Nonverbal Clues in Communication

When interacting with clients and employees alike, sometimes what their mouths say and what their bodies do aren't quite aligned. If there is a discrepancy between a person's words and body language, listen to the body language. If it is signaling that the person is negative, defensive, or bored, you know you need to change your approach.

Look for these nonverbal clues:

Eye behavior and eye contact

  • Looking at the other person during a conversation indicates enthusiasm and liking. People who maintain eye contact when communicating are perceived as competent and trustworthy.
  • Averting eyes, shifting eyes, excessive blinking, or looking at notes for extended periods of time all lower credibility.

Gestures

  • Gestures should agree with vocal messages and seem spontaneous and natural. Unnatural movements--touching one's body, playing with objects such as pens, finger tapping, lip licking, smiling too often--indicate discomfort and a lack of confidence.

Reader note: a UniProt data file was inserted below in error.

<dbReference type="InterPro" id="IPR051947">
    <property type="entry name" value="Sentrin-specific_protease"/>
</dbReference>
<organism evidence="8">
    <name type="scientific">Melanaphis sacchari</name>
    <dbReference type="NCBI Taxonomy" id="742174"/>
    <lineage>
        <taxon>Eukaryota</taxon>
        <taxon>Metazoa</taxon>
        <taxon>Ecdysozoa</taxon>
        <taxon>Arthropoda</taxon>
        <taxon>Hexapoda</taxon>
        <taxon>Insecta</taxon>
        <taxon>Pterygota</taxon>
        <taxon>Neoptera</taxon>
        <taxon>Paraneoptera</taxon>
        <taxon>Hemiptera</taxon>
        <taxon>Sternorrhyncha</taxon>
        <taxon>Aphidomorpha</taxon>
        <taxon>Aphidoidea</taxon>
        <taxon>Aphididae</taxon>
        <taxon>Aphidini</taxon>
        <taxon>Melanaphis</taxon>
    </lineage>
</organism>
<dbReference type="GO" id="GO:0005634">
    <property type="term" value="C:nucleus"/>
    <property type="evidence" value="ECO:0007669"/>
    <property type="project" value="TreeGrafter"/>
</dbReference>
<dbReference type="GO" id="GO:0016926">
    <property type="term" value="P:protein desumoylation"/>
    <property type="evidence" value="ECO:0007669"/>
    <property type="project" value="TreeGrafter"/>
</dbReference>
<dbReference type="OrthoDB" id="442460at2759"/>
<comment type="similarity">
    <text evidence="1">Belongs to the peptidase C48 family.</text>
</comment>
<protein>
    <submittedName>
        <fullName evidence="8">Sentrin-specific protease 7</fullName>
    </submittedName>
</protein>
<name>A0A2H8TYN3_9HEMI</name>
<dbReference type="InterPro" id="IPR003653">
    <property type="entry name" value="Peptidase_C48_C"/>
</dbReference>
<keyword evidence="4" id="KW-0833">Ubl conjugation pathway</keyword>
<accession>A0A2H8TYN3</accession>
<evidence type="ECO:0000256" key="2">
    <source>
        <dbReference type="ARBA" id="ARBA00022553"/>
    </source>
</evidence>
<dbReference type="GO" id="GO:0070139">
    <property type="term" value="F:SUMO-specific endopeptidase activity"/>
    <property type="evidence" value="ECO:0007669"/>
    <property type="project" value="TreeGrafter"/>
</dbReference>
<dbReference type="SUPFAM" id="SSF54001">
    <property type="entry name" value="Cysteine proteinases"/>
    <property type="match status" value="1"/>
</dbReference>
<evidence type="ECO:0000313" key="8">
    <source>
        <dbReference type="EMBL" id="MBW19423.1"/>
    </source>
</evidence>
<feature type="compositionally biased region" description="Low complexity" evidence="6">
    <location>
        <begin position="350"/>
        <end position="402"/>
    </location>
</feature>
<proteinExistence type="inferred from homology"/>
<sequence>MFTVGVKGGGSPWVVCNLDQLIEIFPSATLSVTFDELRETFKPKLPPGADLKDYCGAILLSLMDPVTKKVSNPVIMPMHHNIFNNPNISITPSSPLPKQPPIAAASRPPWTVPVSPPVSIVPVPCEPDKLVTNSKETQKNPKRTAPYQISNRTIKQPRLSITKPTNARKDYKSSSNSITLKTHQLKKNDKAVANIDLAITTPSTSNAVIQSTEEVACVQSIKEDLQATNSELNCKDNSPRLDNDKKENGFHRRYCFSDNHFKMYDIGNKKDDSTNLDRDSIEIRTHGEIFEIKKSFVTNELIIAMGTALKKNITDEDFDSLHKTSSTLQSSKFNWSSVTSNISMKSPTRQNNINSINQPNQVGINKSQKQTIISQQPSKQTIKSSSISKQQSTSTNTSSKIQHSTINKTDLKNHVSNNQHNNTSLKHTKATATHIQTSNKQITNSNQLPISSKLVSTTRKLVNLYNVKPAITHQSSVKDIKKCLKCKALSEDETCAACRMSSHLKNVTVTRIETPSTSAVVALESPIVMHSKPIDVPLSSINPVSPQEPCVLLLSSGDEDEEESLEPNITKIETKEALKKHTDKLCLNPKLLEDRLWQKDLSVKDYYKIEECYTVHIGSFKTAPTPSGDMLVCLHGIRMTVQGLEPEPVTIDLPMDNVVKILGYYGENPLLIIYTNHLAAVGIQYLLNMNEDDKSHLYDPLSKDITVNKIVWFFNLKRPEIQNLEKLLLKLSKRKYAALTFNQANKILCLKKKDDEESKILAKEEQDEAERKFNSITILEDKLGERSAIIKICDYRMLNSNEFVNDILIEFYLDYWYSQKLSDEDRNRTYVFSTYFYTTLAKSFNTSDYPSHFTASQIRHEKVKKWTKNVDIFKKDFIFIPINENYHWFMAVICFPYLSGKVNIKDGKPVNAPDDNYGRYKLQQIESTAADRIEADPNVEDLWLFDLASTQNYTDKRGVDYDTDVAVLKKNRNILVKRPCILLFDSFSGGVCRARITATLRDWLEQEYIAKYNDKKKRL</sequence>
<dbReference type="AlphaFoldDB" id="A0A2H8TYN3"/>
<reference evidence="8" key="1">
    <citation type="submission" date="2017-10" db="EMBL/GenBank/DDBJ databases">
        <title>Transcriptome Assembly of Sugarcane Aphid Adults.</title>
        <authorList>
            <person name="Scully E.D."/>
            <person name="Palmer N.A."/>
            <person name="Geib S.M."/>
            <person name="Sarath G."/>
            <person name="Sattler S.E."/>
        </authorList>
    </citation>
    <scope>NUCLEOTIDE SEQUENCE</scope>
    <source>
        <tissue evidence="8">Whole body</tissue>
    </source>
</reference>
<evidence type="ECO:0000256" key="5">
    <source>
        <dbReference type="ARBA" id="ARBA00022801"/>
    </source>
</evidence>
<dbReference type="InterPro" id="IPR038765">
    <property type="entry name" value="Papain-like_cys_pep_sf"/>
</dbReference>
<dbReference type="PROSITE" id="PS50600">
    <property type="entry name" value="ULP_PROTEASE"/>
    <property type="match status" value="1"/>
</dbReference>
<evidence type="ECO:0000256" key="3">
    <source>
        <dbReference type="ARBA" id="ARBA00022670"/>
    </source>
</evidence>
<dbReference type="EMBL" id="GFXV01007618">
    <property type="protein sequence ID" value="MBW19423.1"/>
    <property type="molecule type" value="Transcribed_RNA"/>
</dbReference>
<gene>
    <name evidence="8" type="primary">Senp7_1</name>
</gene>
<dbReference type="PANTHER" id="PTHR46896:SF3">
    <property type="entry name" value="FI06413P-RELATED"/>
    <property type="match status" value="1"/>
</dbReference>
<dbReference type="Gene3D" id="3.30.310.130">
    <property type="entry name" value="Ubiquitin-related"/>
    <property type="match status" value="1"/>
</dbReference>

• Showing the palms of the hands as you speak emphasizes the truthfulness of what you're saying. Moving hands with the palm down adds authority, while making a fist conveys anger and aggression.

Posture

  • The most comfortable distance between two people is just less than two feet. When a person moves closer than this, he or she is behaving aggressively, threatening or attempting to dominate the other person.
  • Closed postures with folded arms and crossed legs can indicate defensiveness or a lack of confidence.
  • An open posture, with arms spread in relaxed manner, signals confidence.
  • Crossing arms (defensive) combined with leaning back can indicate skepticism or superiority.
  • Turning the body slightly away indicates rejection.
  • Sitting on the edge of the chair shows a readiness to act, either positively or negatively.

Voice

  • A communicator's voice affects listeners’ perceptions. Factors such as volume, rate, pitch, and pronunciation make a strong impression.
  • Volume: A weak voice is perceived as lacking confidence and lowers credibility. A confident voice enhances credibility.
  • Rate: If you speak too slowly, listeners will lose interest and rendering your message unintelligible.
  • Pitch: Changes in pitch make the speaker sound more colorful and dynamic. A monotonous pitch harms credibility.
  • Pronunciation is vital to credibility. People with poor pronunciation are perceived as lower in competence.
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